Not all roses

I am afraid that my last post about my (mostly positive) student conferences has cast too rosy a glow on my life at the moment. This is more of what an average day looks like:

  • Having to inform yet another student that they have failed the course due to too many absences.
  • Spending all weekend grading essays for one class, then realizing at 11PM on Sunday night that I haven’t done my lesson planning for the week.
  • Sitting in a parking lot at 9PM eating an overpriced sandwich for dinner–
  • –or coming home and having cereal for dinner, again.
  • When I’m not grading or lesson planning, I’m working on job applications–
  • –all the while realizing that I am one out of hundreds applying for the same twenty-two (22) medieval literature positions currently being advertised–
  • –and also aware of the fact that I’m not really a strong candidate until I manage to publish something, which I can’t do, because I don’t have time to revise my article, because of teaching and grading.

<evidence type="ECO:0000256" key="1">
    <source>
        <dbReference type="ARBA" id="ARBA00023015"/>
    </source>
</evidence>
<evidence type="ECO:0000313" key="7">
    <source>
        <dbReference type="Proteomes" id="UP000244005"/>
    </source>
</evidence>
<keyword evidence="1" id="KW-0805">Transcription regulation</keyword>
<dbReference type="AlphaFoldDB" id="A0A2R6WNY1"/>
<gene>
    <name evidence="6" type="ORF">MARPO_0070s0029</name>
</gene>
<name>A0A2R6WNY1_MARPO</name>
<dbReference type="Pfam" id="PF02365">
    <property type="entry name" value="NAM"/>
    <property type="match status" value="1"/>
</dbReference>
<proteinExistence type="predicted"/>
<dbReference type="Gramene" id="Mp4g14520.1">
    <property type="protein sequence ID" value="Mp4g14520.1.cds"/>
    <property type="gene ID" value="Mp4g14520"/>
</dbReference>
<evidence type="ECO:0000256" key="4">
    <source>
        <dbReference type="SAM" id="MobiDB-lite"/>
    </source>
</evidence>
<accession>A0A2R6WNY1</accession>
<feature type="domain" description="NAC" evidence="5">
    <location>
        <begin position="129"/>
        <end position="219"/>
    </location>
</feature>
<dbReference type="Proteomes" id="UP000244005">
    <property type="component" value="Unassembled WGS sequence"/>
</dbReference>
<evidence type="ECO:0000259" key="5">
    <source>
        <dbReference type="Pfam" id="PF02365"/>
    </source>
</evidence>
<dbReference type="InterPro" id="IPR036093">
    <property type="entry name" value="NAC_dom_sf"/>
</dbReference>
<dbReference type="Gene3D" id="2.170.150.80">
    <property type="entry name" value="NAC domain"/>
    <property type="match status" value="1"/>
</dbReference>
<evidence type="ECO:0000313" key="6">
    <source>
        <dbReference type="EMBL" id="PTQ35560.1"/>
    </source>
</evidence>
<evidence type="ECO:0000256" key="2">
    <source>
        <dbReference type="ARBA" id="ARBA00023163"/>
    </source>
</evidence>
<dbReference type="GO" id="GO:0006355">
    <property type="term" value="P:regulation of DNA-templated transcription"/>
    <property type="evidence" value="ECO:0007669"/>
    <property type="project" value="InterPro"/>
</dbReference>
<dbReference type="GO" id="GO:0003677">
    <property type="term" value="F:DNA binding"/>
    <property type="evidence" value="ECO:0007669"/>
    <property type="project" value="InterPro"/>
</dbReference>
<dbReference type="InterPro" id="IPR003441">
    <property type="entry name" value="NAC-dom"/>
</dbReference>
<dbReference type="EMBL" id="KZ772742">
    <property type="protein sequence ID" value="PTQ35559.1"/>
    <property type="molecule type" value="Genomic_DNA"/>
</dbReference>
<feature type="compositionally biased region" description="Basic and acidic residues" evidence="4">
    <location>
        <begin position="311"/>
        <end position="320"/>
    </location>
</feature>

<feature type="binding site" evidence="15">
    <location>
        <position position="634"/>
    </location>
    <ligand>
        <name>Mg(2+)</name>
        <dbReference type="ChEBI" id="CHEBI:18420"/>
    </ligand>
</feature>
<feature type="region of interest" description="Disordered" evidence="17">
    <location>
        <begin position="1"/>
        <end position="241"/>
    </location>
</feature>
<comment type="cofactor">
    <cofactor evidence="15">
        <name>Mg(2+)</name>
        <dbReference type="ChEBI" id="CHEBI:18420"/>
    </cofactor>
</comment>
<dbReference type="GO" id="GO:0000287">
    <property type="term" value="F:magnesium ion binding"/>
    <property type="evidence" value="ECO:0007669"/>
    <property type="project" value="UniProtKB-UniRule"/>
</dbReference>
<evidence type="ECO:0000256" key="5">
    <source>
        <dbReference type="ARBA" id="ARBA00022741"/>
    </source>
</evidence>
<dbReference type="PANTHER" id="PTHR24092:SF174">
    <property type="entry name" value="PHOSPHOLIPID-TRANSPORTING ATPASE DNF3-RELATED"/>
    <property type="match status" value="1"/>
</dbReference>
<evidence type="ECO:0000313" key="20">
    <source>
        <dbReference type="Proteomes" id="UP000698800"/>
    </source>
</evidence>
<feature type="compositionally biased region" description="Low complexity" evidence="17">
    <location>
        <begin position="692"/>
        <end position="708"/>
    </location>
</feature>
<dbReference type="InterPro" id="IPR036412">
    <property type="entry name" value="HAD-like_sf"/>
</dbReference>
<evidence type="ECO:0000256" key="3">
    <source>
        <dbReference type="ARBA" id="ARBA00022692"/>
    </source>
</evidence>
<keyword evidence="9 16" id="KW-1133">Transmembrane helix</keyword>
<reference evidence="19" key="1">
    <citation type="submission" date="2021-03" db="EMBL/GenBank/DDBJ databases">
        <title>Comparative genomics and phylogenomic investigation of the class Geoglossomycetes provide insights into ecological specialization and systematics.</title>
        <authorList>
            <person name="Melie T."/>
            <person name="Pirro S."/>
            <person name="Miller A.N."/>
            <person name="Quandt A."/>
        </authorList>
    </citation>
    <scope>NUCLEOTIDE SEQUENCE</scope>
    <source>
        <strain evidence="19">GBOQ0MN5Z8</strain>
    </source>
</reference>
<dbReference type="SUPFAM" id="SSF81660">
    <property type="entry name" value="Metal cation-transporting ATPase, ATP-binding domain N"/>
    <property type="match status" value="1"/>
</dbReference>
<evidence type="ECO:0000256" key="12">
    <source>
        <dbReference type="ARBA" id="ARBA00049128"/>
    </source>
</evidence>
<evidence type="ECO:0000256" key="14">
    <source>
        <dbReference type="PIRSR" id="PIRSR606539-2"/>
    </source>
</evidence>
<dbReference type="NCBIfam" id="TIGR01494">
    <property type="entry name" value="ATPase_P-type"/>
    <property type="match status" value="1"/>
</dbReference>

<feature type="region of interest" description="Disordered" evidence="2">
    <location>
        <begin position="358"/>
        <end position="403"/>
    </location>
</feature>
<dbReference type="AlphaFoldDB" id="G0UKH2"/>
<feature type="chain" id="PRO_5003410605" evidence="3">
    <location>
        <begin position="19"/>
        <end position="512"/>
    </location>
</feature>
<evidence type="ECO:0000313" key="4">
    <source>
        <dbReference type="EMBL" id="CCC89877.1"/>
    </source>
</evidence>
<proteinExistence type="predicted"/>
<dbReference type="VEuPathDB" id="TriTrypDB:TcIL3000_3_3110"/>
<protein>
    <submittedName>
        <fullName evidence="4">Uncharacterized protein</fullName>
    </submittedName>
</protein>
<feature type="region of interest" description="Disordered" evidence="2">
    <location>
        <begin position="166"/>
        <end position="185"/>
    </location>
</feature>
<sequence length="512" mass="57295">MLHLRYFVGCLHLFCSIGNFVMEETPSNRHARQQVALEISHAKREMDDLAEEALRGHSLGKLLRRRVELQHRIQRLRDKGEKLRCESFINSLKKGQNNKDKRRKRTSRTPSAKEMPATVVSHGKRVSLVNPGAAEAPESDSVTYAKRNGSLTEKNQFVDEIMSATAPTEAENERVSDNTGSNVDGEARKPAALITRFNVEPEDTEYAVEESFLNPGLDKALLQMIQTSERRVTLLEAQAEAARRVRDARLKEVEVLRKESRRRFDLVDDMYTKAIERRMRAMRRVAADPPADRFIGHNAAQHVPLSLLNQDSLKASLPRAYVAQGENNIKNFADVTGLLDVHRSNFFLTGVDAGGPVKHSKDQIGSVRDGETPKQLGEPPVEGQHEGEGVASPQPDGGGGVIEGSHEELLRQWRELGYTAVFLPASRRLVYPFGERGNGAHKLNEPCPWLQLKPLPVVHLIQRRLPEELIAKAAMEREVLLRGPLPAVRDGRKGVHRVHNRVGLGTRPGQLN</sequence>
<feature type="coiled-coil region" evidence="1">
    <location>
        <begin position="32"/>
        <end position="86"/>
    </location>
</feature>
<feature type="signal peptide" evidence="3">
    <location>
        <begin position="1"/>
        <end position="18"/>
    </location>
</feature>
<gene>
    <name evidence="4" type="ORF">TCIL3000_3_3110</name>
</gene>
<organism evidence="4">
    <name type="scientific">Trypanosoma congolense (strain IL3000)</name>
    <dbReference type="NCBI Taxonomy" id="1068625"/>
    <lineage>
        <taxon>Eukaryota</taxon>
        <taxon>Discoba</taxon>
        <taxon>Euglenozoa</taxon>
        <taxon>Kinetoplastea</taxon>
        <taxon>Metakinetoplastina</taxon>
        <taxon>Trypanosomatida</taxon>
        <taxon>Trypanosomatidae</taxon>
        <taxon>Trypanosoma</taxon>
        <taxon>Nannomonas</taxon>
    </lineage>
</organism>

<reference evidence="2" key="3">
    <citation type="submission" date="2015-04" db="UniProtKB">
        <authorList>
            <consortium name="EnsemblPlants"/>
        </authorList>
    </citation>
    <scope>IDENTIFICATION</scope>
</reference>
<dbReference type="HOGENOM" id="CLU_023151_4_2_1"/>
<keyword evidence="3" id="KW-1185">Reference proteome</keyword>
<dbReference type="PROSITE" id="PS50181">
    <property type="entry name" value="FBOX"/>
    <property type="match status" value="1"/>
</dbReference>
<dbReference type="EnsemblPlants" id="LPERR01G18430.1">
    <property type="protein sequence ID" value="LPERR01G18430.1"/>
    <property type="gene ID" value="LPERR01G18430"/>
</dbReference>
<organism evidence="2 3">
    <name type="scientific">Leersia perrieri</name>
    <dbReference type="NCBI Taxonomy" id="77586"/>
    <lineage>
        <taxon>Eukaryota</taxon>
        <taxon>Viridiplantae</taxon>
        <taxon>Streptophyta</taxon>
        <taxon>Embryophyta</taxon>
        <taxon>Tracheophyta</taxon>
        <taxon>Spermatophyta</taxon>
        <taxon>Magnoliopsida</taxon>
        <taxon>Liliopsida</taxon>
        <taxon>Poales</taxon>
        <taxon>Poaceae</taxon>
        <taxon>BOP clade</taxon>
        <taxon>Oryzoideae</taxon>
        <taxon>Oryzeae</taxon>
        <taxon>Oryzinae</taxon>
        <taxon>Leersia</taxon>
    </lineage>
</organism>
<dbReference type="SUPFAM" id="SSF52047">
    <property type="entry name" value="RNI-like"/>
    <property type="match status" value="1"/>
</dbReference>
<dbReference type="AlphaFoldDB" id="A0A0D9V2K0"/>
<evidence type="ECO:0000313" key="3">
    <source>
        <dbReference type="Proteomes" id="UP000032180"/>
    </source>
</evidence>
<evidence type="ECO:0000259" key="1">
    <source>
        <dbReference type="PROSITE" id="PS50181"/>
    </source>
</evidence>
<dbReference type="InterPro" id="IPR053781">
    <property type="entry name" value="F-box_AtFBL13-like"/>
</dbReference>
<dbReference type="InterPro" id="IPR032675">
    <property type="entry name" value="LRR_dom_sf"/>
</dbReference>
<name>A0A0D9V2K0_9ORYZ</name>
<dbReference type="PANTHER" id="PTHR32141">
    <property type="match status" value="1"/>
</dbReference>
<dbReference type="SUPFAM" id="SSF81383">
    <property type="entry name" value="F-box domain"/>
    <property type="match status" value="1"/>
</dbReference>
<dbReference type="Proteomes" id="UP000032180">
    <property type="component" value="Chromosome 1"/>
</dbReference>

• Wishing that being able to construct a grammatically correct sentence would be an entrance requirement for university.

Or, today’s combination of events: starting the week on too little sleep (because of staying up late to lesson plan and then having to sleep on the couch because of noisy upstairs neighbours) and after class having a student ask if I could excuse his absence from last week — without Student Life approval — because he had been in jail and didn’t want Student Life to know. I said no. (Thinking to myself: “You have to deal with the consequences of your life choices.”)

BUT, I try to find crumbs of good things, here and there. Like the comments I leave on some of my students essays:

  • “This is an essay, not a mystery novel. State your thesis at the beginning.”
  • “What are you responding to with this statement? Starting ‘in media res’ might work for fiction, but not in an essay.”

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